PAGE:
With hairstyling, like in so scads areas of fashion, men tend to be overlooked. Beyond references to a curt back and sides, comb-overs, Beatles mops and bowl severs, men’s hairstyles tend to be something of an afterthought. But looking through life that really isn’t the case; men have been setting the mane styling trend for millennia…
Earliest Recorded Evidence of Hairstyling
It is correct that the earliest recorded evidence of hairstyling, dating from the Palaeolithic era, stages it as being the province of women. The Woman of Willendorf can be seen annoying her hair in a braided style. But quickly we move on and see that forge and hair style became markers of class. In the Vedic age, your venereal status denoted how you could wear your hair. While broads of a higher caste were permitted to adorn their tresses with jewels, the fashion for men was to shave their head altogether, apart from a thick strand at the back or side. The swing for head shaving continued among the Ancient Egyptians, although post-haste the head was shaved, it was then covered with a wig and a false beard, rip off either from real hair or wool.
There were two tutors of thought in the classical world. During the Ancient Greek times, the style was to go natural. Men wore their hair in long and flowing seals, often with a natural curl and accompanied by a beard. By relation, the Ancient Romans were far more about fashion and shrewdness. In one of the earliest examples of the masses following fashion fads set by distinctions, men tended to follow the trends of the Emperor. All sorts of styles were meditate oned during the Roman Empire, including curls, sideburns, curt beards and wigs. Wearing your hair in a natural comfort was thought to be somewhat uncouth and demonstrated a lack of culture.
During the mediaeval era, for men it was everywhere simplicity. Beards and moustaches had been banned by Pope Gregory VII, and the thing was for male hair to be in a simple pageboy style – what we puissance now think of as a ‘bob’ (for women, it was forbidden to cut it, it was braided and hidden under a covering or hood). As the influence of the Catholic church lessened during the Reawakening, men again had beards and moustaches, and hair was longer, generally everywhere shoulder length.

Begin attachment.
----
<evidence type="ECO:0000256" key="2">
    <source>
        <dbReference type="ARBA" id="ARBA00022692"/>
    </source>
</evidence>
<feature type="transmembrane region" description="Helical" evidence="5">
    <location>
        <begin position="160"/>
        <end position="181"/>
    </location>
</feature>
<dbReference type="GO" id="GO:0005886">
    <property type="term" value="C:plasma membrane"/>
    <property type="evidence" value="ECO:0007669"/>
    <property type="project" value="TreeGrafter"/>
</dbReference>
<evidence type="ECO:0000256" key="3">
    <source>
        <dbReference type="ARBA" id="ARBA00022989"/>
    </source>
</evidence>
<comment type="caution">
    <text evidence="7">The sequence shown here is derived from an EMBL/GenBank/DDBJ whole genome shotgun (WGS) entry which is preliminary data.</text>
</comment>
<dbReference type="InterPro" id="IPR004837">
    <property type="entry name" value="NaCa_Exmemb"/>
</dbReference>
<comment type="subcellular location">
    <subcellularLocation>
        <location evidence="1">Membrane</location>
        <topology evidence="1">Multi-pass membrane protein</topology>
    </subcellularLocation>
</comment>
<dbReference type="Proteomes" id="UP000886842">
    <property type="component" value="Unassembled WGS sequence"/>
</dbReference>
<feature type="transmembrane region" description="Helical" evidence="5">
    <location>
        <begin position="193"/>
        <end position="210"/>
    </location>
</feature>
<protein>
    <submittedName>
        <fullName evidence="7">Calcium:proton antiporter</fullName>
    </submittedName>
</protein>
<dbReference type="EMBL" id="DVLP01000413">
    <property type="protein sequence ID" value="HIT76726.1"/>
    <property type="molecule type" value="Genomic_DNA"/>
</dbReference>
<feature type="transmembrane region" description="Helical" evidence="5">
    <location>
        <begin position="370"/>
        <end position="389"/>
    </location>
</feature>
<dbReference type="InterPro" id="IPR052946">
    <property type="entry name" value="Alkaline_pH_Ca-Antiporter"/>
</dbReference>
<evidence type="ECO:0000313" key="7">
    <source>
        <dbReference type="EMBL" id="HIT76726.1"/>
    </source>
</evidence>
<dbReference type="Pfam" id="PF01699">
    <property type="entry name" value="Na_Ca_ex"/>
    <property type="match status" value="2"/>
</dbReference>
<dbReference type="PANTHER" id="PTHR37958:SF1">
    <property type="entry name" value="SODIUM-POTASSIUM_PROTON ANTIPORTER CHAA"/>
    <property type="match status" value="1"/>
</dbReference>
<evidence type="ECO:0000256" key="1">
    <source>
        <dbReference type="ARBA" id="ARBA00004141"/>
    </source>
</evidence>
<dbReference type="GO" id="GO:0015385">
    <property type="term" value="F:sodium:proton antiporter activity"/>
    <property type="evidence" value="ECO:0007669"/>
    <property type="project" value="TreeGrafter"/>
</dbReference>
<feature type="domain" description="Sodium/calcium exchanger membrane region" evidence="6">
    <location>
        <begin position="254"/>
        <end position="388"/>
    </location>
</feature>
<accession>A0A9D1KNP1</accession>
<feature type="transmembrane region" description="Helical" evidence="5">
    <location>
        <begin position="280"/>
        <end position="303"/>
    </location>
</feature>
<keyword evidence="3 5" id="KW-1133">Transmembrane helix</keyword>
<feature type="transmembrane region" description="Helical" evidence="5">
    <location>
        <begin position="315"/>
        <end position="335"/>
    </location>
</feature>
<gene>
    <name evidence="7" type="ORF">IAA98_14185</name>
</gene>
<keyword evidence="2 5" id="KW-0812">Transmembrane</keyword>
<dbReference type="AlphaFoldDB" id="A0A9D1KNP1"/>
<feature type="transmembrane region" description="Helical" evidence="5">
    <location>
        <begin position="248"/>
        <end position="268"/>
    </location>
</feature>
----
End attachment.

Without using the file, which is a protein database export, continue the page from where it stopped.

Wigs & Wax
Flamboyant was a keyword during the power of Elizabeth I, with wigs and beards being extremely habitual. These were doused in oils and then moulded into all categorizes of weird and wonderful arrangements, held in place with starch – something of a below to sprays and gel! Meanwhile, during the Qing dynasty in China, men upped their hair back and tightly braided it, with the forehead being trimmed. The trend for wigs continued in the Georgian period, with ornamented, powdered affairs.
By the time we reach the buttoned up, stiff Victorians, this limited share in of their culture was reflected in men’s hairstyles. Grooming was important, with hairs breadth, beards and moustaches neatly shaped and then finished with waxes and greases. Practicality took over with the arrival of the First Society War, where men were clean shaven and uniformed. Hair was discourage a keep short and slicked back out of the way.
Following the end of Give birth to War I, the invention of the safety razor brought about a revolution and persisted the trend for the clean shaven look. The ease of having a security razor at home meant that daily shaving was far less of an disaster than it had been, and men continued to largely shun facial braids, particularly the younger generation. The shadow of war loomed again, and things saw a return to the military bristle as those serving in the armed troops were forced to have short hair under military ordinances.
Freed from the military demands, and the austerity of postwar pep, the sixties saw something of a revolution in self expression and following popularity trends. With longer hair a possibility again, the Beatles were a conventional inspiration for men, along with Johnny Cash and Elvis Presley, with their sex, sedates and rock ‘n’ roll lifestyle. Self expression continued into the 70s and led a go back to flamboyant styling as the punk era took hold and the brightly appearance Mohawk took its place among famous hairstyles of retailing. And hair just got bigger and bigger in the 80s, with the arrival of perms for men as proper as women! The antithesis of short back and sides, the mullet, also institute its home in the 1980s, having been dabbled with as far pursuing as the Aztecs and the Vikings.
In response to the excess of the 80s, the 90s was back to the true to life look. Grunge prevailed, and the ‘bed head’ (the dishevelled and unkempt look) was big. Ironically, this rumpled style took a lot of work and styling products for men became lay again. This trend continued into the 2000s, with pikes with bleached tips, and men embracing hair dye and styling merchandise in a big way. Recently we have seen a return to simpler times, with imitates of austerity to be seen in men’s hairstyling.